Over 200 million people in Africa are aged between 15 and 24, making Africa the youngest population in the world. These youths are a pertinent part of developing the nation. As stated by the 2017 World Food Prize Laureate, Dr. Akinwumi Adesina, “the future of African youths lies in unlocking the opportunities available in agriculture.”
In the 3rd quarter of 2018, the youth unemployment rate in Nigeria saw a decrease from 38% (in Q2 2018) to 36.50% and we can continue to tackle unemployment by promoting entrepreneurship, providing infrastructure in rural areas and creating opportunities for youth in agriculture.
Factors Affecting Youth Involvement In Agriculture And Proposed Solutions
1. The Search for A White Collar Job:
White collar jobs require mental or clerical work, with little to no level of manual labor. They are usually knowledge-intensive and are a common first choice among graduates.
However, the demand for these jobs by graduates surpasses the capacity of the white collar environment to provide them and as a result, there are a small number of roles available for a large demography.
The demand for farming and other agricultural activities among graduates are not as high. This is because they are considered blue collar jobs.
The need for white collar jobs is often as a result of social conditioning. From infanthood, the career opportunities parents often suggest to their children are white collar job opportunities such as medicine, law, and engineering.
Parents and other adult figures need to encourage youths when they indicate interest in the agriculture field.
Aside from encouraging youths from infancy that blue collar jobs are suitable options, training programs, schemes, and awareness programs can be used to persuade youth involvement in agriculture.
Another reason why youths shy away from agriculture is the need for job security in a career. Pests, diseases, and environmental factors can affect agricultural outcome. This reduces the job security. However, the need for food is constant and as a result, agriculture business may not guarantee a salary every month, but they can be guaranteed that the world will always be dependent on it.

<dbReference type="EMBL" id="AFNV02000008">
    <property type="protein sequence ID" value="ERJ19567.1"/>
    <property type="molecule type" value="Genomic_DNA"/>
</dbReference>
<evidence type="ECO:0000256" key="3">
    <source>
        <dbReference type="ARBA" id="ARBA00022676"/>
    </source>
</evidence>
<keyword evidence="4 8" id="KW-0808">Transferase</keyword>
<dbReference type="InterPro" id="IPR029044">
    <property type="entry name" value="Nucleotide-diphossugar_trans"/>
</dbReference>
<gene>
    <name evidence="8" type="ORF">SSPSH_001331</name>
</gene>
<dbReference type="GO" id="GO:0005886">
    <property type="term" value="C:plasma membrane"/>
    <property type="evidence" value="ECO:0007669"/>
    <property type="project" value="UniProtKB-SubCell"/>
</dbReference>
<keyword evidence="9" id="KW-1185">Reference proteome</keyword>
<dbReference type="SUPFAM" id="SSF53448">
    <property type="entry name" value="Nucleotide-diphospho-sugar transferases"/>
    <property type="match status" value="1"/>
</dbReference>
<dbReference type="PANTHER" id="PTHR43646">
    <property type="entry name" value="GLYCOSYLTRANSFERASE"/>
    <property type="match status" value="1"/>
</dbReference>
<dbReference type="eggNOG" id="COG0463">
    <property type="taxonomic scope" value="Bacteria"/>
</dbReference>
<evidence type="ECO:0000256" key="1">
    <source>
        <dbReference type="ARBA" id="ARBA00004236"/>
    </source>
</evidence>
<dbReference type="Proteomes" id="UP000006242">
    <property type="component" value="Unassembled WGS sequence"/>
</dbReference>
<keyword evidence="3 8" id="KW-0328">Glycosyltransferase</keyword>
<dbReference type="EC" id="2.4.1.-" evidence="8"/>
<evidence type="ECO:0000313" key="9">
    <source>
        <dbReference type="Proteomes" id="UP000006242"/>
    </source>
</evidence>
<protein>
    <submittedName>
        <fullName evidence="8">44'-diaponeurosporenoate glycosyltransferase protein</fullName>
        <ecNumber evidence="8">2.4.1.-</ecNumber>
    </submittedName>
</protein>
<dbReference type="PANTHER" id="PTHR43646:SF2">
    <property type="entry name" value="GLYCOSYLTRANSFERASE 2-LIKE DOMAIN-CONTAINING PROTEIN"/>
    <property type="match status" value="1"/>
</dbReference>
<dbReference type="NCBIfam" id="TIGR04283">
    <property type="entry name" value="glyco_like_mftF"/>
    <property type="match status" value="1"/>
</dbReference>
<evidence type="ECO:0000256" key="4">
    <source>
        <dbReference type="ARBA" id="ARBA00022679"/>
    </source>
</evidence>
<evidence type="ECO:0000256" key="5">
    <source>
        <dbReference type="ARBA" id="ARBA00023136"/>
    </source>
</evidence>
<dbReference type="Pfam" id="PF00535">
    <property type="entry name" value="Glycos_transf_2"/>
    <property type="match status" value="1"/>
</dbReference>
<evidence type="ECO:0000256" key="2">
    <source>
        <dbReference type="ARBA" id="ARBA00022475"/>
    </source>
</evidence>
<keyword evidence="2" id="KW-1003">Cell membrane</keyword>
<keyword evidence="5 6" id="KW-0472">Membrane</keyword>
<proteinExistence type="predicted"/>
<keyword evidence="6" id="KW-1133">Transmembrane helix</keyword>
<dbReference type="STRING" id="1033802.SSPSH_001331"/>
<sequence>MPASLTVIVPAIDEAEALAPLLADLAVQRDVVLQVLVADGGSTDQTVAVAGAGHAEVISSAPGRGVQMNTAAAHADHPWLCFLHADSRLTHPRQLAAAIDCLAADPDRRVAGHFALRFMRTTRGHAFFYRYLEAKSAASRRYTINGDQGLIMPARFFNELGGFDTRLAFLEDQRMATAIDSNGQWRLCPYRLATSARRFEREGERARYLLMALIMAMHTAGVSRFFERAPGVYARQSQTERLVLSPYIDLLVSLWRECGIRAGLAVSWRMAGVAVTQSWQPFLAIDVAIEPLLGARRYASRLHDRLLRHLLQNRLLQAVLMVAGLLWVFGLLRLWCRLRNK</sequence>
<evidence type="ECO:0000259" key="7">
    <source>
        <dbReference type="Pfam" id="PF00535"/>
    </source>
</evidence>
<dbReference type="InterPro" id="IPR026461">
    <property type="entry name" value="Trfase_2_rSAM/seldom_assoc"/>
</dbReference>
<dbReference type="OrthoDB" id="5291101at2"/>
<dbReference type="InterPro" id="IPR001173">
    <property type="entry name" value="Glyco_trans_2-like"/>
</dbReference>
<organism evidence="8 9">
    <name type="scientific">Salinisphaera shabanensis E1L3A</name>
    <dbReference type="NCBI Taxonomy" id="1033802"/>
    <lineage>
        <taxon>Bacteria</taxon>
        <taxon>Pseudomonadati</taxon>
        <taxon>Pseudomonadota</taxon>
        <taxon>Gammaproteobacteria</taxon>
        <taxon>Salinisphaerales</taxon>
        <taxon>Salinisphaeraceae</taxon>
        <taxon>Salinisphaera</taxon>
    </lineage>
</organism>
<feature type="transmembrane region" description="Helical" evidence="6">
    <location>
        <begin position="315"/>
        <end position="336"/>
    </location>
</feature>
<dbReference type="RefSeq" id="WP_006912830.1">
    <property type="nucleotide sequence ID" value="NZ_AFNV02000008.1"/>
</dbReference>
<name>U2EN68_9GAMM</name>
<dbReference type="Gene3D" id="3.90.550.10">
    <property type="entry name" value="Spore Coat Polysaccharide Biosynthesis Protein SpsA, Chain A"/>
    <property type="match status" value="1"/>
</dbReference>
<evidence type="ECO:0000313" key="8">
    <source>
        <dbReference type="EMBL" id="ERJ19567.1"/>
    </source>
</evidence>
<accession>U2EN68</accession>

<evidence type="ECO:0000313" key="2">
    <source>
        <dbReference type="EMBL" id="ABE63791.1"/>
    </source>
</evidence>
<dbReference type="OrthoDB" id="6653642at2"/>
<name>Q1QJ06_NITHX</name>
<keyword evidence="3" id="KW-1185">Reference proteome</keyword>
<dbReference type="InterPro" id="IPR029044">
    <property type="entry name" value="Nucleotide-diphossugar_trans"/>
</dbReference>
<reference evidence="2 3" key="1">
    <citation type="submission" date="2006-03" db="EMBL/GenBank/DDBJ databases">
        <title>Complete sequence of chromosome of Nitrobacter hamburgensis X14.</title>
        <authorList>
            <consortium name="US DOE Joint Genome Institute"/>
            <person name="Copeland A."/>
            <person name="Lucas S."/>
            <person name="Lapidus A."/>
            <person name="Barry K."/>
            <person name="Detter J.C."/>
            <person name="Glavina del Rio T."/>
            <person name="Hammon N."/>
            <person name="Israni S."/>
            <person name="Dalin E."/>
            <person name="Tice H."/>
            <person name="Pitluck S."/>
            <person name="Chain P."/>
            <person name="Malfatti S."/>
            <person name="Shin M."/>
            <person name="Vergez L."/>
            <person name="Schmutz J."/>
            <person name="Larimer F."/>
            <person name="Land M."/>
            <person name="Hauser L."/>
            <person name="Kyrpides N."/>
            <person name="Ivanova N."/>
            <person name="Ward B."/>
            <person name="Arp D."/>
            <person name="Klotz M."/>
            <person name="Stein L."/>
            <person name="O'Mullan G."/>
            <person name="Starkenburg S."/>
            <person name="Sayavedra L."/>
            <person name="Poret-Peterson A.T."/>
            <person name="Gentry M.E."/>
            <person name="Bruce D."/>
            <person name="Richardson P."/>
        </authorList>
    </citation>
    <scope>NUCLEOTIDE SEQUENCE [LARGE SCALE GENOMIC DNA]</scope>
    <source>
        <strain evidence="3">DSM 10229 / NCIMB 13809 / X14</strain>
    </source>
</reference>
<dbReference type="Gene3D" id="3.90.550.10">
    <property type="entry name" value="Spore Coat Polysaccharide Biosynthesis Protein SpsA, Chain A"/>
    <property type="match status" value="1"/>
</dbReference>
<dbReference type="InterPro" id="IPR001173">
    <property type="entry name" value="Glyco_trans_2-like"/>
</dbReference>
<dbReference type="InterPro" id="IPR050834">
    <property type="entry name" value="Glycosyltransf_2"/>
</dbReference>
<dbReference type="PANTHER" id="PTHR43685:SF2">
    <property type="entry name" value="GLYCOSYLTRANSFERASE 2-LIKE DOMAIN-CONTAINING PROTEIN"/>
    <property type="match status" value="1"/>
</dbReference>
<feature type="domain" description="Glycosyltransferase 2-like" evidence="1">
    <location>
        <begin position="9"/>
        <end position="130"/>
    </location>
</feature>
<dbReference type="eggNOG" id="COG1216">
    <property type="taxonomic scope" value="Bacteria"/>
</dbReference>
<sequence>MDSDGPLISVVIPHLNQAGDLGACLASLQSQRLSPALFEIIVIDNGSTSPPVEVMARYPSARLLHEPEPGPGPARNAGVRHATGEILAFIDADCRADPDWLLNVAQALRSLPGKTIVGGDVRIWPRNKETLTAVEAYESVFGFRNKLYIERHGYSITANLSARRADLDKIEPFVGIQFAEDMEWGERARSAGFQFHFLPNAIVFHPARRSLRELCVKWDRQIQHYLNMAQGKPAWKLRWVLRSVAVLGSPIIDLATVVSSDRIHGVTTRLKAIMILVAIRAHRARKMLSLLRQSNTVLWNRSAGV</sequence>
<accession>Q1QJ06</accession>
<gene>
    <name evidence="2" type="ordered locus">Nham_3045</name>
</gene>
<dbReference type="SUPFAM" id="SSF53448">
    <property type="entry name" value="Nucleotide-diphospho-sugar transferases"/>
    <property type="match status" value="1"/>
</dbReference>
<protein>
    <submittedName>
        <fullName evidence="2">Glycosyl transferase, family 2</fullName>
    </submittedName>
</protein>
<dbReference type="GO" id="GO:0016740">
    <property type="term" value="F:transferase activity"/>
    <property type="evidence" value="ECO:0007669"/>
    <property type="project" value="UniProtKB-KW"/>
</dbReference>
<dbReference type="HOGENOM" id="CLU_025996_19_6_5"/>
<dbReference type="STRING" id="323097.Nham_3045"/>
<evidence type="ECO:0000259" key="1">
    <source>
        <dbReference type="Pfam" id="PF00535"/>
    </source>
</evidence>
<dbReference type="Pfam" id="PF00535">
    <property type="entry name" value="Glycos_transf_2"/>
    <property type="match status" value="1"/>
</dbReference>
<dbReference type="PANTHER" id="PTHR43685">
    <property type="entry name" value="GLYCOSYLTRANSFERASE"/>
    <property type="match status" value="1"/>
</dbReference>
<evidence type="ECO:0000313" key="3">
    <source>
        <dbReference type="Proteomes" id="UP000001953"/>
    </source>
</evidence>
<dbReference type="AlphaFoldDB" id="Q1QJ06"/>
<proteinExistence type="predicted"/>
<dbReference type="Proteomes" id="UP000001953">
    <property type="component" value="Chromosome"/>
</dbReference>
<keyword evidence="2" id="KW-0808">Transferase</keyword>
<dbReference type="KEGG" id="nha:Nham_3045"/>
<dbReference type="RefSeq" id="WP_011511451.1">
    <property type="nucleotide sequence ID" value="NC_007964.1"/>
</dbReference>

2. The Perception of Agriculture:
There is a common perception that people without formal education undertake agriculture as a career path and they usually end up poor. As a result, youths lack interest in the sector because they view it as unattractive.
Corporations and individuals still see agriculture as subsistence farming; growing crops to feed yourself and your family and as a result, do not treat it as a profitable business venture.
The agricultural sector needs to be rebranded so the public’s perception of it can change. Some of the ways to do this is by highlighting the positive aspects of agriculture such as the many ways you can invest in the sector.
Another way to change the perception of agriculture is by giving young farmers a voice. There are many young farmers who are successful and need platforms that can amplify their projects, while inspiring others to do the same. It is not enough to say youths can make it in agriculture, we need to present youths with success stories. Increasing media presence of successful farmers can help achieve this.
Adults also have a role to play in rebranding the perception of agriculture in Nigeria. Some primary and secondary schools, especially government established schools use agricultural activities as a punishment. If a kid misbehaves, s (he) is made to cut grass.When kids see agricultural activities as a punishment, how are they supposed to think of agriculture as a career choice?
3. The Lack of Convenience:
In the past years, there has been an influx of technology in almost every aspect of production. Technology has made communication, transport, and commerce easier and more convenient.
This lack of convenience, or should we say, the slow adoption of technology in the agriculture sector in Nigeria causes agronomy practices to be difficult. Youths are technology driven and want easier ways to do things. The agriculture sector needs to be as less labor intensive as possible to get the youths interested.
More investments should be made in technology and other structures that can make agricultural practices easier.
There are many problems in the sector such as poor storage facilities, poor farming
practices, and many others. Youths should be encouraged to create innovative solutions to these problems as agricultural entrepreneurs. The business of creating solutions to agricultural problems in Nigeria is one which as led youths such as Onyeka Akumah to launch Farmcrowdy, and Rotimi Williams to start Kerekusk rice.
Ultimately, we should put these suggestions to practice and not just theorize them. We need more youth involvement for sustainable agriculture. Take a step towards increasing this by sharing this post.